Hepatitis C 101: HCV and Pregnancy – Impact on baby

This is part 3 in our series about hepatitis C and pregnancy. Visit part 1 and part 2.

How will having hepatitis C affect my baby?

Currently, there’s very little data on hepatitis C infections (HCV) and pregnancy, but the data that is available suggests that a mother with HCV does not increase the risk of birth defects to her child, distress to the baby in utero, stillbirths, or premature births.

The chances of your baby contracting HCV from you are, on average, about 1 in 20 (or 5%).

It’s also somewhat unlikely that you’ll pass hepatitis C on to your baby, either while the fetus is in the womb or during birth. The chances of your baby contracting HCV from you are, on average, about 1 in 20 (or 5%).

Transmission of HCV from Mother to Baby

The reported rates of mother-to-fetus transmission vary from 0-36%, with an average rate of 5% in otherwise healthy women. However, if you are also infected with HIV, that rate increases up to 44%.

Some of the available evidence suggests that the greatest risk of transmission occurs during the intrapartum period – during birth – however, the factors contributing to that risk and the relevant importance of such a distinction is still being researched, and further information is needed to distinguish between risk factors while the baby is still in the womb as compared to risk factors during birth.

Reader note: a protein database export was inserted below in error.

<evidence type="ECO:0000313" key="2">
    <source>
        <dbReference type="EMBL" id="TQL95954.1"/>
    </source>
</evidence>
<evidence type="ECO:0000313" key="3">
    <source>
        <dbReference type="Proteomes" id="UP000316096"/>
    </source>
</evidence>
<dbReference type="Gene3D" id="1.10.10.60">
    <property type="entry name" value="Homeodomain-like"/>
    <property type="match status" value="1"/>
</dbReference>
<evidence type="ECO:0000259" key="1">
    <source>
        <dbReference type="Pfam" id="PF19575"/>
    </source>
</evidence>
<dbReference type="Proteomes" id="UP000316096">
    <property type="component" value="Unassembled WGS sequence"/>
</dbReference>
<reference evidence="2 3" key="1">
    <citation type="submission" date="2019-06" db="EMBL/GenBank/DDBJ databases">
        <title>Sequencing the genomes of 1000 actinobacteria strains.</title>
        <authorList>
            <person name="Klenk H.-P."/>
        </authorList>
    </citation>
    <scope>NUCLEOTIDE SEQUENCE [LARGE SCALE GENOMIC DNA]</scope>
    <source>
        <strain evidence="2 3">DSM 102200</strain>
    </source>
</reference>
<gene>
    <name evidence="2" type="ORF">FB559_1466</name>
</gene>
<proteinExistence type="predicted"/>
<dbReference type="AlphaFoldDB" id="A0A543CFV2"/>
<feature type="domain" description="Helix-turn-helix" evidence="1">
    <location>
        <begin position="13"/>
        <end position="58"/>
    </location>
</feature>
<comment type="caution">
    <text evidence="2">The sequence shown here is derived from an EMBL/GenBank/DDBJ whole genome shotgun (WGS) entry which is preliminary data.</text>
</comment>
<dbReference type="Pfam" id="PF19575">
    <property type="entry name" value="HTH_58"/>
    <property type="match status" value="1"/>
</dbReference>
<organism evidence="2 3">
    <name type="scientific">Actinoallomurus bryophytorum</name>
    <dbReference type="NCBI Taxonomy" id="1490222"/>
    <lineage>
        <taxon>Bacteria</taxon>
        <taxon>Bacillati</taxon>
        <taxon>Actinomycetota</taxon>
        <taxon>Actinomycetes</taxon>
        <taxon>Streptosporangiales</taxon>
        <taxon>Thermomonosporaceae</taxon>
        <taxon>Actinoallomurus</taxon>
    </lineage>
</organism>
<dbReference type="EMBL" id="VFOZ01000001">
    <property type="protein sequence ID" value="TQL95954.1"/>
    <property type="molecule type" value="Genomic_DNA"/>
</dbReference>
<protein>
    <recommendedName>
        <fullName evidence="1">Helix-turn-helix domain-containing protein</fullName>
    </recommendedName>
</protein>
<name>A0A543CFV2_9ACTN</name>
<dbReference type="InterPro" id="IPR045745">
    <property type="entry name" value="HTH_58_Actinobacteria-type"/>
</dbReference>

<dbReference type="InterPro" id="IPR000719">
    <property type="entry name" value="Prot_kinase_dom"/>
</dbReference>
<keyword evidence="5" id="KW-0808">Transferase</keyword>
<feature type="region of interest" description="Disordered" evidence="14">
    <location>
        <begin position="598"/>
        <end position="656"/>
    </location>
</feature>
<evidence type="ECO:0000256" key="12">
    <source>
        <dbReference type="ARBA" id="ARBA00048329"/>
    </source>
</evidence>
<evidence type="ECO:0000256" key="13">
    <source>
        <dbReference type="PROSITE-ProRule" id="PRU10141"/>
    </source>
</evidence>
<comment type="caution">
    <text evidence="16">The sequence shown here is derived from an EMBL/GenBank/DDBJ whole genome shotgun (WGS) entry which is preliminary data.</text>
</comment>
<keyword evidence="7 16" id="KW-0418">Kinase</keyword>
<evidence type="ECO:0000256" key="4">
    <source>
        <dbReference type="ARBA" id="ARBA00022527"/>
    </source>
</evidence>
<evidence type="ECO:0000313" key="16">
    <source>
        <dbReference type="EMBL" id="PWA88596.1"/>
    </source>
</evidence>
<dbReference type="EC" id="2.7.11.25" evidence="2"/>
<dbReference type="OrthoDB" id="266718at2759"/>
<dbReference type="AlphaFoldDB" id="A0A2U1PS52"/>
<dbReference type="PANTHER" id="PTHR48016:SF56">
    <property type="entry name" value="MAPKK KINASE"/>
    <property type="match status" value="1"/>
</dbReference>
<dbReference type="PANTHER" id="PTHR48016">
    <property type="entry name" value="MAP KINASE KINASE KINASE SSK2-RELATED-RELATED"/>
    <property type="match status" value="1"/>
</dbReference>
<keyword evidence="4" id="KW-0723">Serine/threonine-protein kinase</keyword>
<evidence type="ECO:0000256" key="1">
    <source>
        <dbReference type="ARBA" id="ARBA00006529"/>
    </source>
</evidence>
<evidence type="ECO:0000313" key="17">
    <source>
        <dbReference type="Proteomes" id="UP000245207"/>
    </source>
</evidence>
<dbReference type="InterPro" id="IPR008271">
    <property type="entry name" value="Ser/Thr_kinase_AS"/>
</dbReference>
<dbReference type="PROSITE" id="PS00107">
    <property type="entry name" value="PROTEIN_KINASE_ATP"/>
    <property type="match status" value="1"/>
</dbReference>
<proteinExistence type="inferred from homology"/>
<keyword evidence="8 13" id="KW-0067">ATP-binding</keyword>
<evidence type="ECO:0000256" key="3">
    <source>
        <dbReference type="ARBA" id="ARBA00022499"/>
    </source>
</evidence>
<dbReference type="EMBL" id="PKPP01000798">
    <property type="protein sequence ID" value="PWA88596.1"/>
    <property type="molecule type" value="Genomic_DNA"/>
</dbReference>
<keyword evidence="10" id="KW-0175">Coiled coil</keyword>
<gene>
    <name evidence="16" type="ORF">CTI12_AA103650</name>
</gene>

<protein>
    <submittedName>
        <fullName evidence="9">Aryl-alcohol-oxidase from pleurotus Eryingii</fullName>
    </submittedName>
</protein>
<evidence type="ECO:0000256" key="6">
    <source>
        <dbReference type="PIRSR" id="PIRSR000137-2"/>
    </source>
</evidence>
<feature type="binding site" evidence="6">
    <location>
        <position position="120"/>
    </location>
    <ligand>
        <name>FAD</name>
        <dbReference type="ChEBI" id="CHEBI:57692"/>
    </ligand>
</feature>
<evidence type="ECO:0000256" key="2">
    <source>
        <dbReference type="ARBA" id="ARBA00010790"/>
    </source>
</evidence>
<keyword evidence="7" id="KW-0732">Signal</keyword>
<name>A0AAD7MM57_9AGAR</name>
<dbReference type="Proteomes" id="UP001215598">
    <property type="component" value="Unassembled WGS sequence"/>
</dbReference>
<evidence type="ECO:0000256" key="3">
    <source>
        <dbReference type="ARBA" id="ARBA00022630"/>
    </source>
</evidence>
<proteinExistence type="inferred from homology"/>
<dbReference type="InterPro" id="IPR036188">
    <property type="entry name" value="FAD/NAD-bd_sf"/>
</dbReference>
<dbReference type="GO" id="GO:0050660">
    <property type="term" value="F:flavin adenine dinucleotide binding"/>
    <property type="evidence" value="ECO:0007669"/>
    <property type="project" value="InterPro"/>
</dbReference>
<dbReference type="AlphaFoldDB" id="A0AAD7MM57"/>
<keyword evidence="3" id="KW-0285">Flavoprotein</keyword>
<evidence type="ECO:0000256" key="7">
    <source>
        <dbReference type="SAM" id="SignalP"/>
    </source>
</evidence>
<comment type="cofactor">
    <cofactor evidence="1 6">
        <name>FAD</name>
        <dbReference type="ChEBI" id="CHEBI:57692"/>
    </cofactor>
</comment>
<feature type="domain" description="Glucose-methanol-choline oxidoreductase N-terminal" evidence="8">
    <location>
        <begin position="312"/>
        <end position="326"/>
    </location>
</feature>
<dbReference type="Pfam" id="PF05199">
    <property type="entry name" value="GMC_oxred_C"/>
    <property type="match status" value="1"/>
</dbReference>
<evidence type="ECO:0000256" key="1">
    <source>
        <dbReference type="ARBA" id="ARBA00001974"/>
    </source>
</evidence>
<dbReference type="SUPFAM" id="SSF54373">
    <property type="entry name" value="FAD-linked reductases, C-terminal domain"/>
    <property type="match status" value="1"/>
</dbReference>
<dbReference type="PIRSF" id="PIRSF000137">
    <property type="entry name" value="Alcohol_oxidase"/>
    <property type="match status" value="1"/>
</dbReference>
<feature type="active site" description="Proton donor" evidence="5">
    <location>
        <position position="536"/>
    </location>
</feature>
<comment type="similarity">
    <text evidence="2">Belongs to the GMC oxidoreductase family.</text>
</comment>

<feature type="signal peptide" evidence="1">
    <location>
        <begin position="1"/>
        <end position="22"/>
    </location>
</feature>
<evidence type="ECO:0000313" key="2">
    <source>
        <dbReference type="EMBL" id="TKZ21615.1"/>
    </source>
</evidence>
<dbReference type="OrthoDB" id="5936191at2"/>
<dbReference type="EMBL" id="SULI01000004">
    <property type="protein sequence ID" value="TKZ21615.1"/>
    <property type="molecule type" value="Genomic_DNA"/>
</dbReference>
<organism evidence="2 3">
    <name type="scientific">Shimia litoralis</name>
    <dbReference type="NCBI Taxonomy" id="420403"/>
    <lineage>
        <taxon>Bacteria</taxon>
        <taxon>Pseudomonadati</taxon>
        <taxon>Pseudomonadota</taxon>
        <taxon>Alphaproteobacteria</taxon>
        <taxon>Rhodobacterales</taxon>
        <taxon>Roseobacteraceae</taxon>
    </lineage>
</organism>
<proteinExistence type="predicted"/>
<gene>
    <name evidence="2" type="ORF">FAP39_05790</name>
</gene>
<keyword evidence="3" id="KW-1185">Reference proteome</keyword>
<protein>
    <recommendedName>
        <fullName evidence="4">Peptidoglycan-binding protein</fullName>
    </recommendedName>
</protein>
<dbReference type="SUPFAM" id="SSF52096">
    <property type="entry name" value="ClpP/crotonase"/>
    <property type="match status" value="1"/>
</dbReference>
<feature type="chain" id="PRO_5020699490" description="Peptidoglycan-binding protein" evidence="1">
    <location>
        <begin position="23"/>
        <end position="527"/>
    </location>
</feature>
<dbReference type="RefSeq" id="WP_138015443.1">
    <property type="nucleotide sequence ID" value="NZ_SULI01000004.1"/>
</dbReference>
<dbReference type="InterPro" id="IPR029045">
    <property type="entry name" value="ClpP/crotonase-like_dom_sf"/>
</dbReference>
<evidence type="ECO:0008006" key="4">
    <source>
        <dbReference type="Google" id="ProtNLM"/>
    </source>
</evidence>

When viral load is above 1,000,000, the risk of transmission from mother to fetus increases from an average of 5% to as high as 36%.

Several studies, though, have documented a significantly greater risk of transmission from mother to child when the mother’s viral load is above 1,000,000/ml. When viral load is above 1,000,000, the risk of transmission from mother to fetus increases from an average of 5% to as high as 36%.

Hepatitis C and Caesarean Sections

Even though a few studies have suggested a lower transmission rate after Caesarean section (c-section), the evidence is not conclusive to recommend it as a protective intervention. Women with HCV should therefore be allowed to deliver vaginally, unless obstetric reasons dictate otherwise.

Maternal Antibodies

Even though there is a small chance that your baby will contract HCV, a passive transfer of antibodies (IgG) occurs to all babies born to mothers with HCV. This transmission occurs through the placenta, and at birth, your baby will test positive for HCV antibodies, but this shouldn’t raise concern. Infants who did not contract the virus will clear the antibodies on their own by 12-15 months of age. However, if the antibody level is high in the mother, then they will likely be higher in the newborn too, and they will take longer to clear.

At as early as 2-3 months of age, your baby can be tested for the hepatitis C virus to determine if they contracted the infection from you. The test looks for the virus itself with an HCV RNA test – not the antibodies that are naturally passed from the placenta. For most babies, the test will show that they do not have the virus, but at that time, they will probably still carry the antibodies.